The lawyer for the owner of the Center City building that collapsed and killed six people inside a Salvation Army thrift store called for a mistrial Thursday and for the Philadelphia judge to step down, accusing her of favoring the victims in the civil trial.

The motion by veteran lawyer Richard A. Sprague, representing New York real estate speculator Richard Basciano, came one day after a key expert witness called by Sprague unexpectedly gave testimony adverse to Basciano.

Sprague blamed Common Pleas Court Judge M. Teresa Sarmina for letting plaintiffs' lawyer Robert J. Mongeluzzi elicit the testimony during Wednesday's cross-examination of structural engineer Najib Abboud.

Sprague said Sarmina had compounded the problem by questioning Abboud and allowing him to expand his responses to Mongeluzzi.

"The overall conduct of this trial has shown that your honor has made an unbelievable number of inconsistent rulings favoring the plaintiffs over the defense," Sprague said in an often-acrimonious session before the jury entered court.

The 91-year-old Sprague called for an immediate halt to the trial, which began Sept. 19, and for the Pennsylvania Supreme Court to appoint another judge for a retrial.

"I don't want to retry this case, but I think we've reached the point where, regardless, there will be a retrial," Sprague added.

Sarmina denied Sprague's mistrial motion and his demand that she recuse herself.

"A higher court will make a reading of whether my rulings were appropriate or not," Sarmina said.

Sprague's motion consumed much of Thursday morning before Abboud returned to the witness stand. A Sprague associate, Peter A. Greiner, told Sarmina that the Basciano defense would finish Friday. If that happens, lawyers for the Salvation Army would begin calling witnesses in defense of the charity.

In addition to the 91-year-old Basciano and his STB Investments Corp., the Salvation Army is being sued for allegedly keeping warnings of the dangerous demolition next door from the thrift store's employees and customers.

Abboud, 54, a principal with the New York-based Weidlinger Associates, had won acclaim for his postmortem probe of why the World Trade Center towers collapsed after the Sept. 11, 2001, terrorist attacks.

Questioned by Greiner, Abboud countered earlier testimony by plaintiffs' experts that demolition of Basciano's Hoagie City building was so slipshod it was a public danger as early as May 15.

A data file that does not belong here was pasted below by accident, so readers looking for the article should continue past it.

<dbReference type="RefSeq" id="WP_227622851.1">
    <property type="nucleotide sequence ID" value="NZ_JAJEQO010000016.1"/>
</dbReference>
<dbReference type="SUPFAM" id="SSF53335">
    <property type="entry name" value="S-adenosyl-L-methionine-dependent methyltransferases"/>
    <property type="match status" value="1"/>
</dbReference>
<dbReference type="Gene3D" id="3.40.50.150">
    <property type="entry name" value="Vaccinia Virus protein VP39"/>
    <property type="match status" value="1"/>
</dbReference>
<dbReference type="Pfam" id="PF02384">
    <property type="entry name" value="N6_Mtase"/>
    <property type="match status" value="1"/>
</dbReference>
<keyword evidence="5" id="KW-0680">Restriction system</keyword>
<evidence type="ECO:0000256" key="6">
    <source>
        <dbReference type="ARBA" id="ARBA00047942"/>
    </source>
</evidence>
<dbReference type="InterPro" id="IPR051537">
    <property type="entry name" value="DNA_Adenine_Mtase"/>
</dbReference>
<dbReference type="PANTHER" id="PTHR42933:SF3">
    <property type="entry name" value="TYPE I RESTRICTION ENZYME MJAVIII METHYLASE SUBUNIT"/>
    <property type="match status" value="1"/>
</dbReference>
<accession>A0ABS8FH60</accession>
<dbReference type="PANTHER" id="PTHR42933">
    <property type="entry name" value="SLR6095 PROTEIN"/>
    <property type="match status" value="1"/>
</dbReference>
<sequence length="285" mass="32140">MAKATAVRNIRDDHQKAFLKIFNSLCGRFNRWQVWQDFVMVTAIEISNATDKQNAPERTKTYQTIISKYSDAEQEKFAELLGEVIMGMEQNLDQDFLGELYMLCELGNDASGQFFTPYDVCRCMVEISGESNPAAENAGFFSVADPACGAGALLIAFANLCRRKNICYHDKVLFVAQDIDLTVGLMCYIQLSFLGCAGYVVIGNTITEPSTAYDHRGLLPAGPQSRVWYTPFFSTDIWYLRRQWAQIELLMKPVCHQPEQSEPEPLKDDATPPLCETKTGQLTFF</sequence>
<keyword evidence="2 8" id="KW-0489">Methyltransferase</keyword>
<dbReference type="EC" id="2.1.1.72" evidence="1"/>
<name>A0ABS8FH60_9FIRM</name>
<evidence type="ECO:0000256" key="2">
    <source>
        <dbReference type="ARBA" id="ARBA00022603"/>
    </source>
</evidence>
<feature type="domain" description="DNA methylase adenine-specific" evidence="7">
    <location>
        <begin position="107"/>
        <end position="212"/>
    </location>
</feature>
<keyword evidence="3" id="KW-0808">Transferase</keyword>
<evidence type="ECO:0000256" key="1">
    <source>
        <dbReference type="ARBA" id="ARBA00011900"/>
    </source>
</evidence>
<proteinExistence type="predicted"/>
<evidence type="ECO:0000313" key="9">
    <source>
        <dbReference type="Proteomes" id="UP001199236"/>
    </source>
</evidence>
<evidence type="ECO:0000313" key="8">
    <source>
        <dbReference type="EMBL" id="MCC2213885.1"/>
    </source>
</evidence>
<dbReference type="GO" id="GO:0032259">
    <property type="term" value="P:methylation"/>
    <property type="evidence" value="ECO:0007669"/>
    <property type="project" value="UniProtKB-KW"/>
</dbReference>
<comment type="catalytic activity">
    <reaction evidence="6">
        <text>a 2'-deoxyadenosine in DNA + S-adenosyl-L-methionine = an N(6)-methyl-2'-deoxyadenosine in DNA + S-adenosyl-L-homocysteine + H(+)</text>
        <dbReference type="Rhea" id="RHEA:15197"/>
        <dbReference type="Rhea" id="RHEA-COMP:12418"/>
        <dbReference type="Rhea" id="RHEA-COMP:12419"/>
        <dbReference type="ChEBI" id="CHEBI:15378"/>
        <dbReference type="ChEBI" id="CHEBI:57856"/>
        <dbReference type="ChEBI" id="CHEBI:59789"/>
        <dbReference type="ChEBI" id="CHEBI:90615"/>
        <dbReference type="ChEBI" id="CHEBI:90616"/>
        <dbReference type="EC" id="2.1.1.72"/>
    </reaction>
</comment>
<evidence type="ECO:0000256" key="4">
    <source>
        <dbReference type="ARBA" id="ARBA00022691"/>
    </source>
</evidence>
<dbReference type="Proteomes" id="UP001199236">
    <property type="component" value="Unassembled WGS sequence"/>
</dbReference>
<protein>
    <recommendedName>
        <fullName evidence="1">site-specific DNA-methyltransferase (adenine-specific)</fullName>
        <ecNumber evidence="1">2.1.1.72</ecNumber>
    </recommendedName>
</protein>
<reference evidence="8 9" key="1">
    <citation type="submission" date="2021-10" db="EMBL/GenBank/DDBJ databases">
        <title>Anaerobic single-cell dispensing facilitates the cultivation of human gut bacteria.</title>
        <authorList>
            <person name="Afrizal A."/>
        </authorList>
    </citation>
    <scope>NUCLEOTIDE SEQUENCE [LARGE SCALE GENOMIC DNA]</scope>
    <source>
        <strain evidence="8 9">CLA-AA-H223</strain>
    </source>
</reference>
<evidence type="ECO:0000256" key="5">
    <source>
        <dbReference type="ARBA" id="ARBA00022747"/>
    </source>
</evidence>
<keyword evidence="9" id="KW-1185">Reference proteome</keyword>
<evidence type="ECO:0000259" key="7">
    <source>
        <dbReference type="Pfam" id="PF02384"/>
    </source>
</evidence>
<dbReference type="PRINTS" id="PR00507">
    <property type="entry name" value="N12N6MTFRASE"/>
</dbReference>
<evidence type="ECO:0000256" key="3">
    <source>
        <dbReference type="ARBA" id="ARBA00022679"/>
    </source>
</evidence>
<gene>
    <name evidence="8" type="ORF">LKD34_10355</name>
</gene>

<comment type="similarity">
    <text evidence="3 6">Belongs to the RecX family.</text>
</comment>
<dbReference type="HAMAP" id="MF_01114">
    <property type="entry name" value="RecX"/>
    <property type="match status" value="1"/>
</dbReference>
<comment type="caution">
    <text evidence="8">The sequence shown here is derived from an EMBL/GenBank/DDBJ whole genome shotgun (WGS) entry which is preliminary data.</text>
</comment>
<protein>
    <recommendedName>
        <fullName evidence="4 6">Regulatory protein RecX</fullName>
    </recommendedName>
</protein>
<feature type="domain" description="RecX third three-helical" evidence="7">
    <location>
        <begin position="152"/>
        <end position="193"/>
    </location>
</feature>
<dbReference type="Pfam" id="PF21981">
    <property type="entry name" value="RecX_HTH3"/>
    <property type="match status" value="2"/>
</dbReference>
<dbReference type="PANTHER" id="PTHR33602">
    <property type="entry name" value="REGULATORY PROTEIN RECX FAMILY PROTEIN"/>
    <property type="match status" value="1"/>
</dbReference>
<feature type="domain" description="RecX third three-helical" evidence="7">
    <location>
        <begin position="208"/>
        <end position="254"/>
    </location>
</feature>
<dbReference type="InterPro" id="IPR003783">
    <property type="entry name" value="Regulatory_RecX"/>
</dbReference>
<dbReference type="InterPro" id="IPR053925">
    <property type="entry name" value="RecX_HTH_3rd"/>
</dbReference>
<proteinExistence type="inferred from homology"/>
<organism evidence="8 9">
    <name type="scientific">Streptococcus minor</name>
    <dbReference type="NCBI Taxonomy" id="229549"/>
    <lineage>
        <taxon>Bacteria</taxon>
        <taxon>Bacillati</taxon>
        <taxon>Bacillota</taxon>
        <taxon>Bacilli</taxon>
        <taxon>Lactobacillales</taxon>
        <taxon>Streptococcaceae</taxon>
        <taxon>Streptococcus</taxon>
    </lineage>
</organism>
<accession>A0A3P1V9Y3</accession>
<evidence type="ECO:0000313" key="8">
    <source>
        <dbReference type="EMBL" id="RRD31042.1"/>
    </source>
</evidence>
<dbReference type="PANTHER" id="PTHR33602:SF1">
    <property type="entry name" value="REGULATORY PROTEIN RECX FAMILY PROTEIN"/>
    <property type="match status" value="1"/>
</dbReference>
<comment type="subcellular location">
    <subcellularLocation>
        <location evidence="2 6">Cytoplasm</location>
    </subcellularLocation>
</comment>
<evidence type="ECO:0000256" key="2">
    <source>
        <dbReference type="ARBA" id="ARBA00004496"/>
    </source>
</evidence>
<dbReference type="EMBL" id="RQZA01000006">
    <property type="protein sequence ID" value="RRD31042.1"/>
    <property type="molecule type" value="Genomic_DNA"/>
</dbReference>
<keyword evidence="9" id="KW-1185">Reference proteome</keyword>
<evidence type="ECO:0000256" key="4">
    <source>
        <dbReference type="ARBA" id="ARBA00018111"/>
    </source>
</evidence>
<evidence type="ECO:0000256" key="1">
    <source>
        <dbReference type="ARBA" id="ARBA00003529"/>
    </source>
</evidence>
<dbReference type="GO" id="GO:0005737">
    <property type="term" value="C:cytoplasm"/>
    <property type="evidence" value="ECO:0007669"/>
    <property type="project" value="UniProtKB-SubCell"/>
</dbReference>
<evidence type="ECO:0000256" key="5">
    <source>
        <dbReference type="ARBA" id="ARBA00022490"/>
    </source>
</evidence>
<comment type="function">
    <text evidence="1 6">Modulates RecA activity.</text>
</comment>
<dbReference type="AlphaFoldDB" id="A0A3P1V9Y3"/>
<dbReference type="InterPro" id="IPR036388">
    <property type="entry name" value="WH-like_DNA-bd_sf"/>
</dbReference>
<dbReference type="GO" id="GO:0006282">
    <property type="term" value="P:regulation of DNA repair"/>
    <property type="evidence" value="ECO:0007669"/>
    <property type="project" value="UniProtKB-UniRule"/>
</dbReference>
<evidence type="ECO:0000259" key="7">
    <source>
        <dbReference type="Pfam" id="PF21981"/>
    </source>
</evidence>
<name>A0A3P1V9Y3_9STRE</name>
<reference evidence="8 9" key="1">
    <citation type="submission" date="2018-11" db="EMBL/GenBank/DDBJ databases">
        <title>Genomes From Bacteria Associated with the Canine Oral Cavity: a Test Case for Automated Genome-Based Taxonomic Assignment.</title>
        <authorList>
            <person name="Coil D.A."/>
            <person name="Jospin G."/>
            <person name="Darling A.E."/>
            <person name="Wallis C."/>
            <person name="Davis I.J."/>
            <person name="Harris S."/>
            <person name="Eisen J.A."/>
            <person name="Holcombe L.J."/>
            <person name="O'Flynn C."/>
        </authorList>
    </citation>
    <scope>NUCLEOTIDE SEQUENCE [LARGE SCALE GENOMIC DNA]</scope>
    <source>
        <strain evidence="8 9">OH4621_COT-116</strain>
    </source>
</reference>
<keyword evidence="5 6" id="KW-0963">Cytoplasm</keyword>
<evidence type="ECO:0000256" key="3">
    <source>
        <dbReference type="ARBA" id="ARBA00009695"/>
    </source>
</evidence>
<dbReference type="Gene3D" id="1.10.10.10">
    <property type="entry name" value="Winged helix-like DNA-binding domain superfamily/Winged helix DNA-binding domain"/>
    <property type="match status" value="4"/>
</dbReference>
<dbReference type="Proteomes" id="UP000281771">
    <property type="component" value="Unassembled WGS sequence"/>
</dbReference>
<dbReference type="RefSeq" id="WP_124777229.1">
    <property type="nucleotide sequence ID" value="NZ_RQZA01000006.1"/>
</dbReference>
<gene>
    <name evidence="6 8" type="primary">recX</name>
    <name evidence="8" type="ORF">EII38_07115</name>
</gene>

Abboud testified that his own computer modeling of the June 5, 2013, collapse showed that the building - and the unbraced wall that toppled and crushed the thrift store at 22nd and Market Streets - could have withstood sustained 40 mph winds until demolition started June 5.

"It would not have collapsed, barring some significant external force being applied," Abboud testified.

That force, lawyers for Basciano and the Salvation Army contend, was Sean Benschop, operator of the 36,000-pound excavator working on the building.

Basciano's lawyers have argued that he is being blamed for the acts of incompetent demolition workers recommended to him by Center City architect Plato A. Marinakos Jr., who was hired by STB, which owned the site, to monitor demolition.

Sarmina asked Abboud whether the building might have collapsed on its own in the next few days. Abboud testified that the building was stable as long as demolition did not resume.

Mongeluzzi then posed a hypothetical question: What would Abboud, as a licensed professional structural engineer, have done had he been on the scene before demolition resumed June 5, 2013?

Abboud tried to avoid answering until finally, over Greiner's objections, Sarmina told him to answer.

"My recommendation would be to evacuate the site" and call the Department of Licenses and Inspections, Abboud replied, calling it a "life-safety issue."

"No lives needed to be lost," Abboud told the jury. "Up to that morning, this tragedy was preventable."

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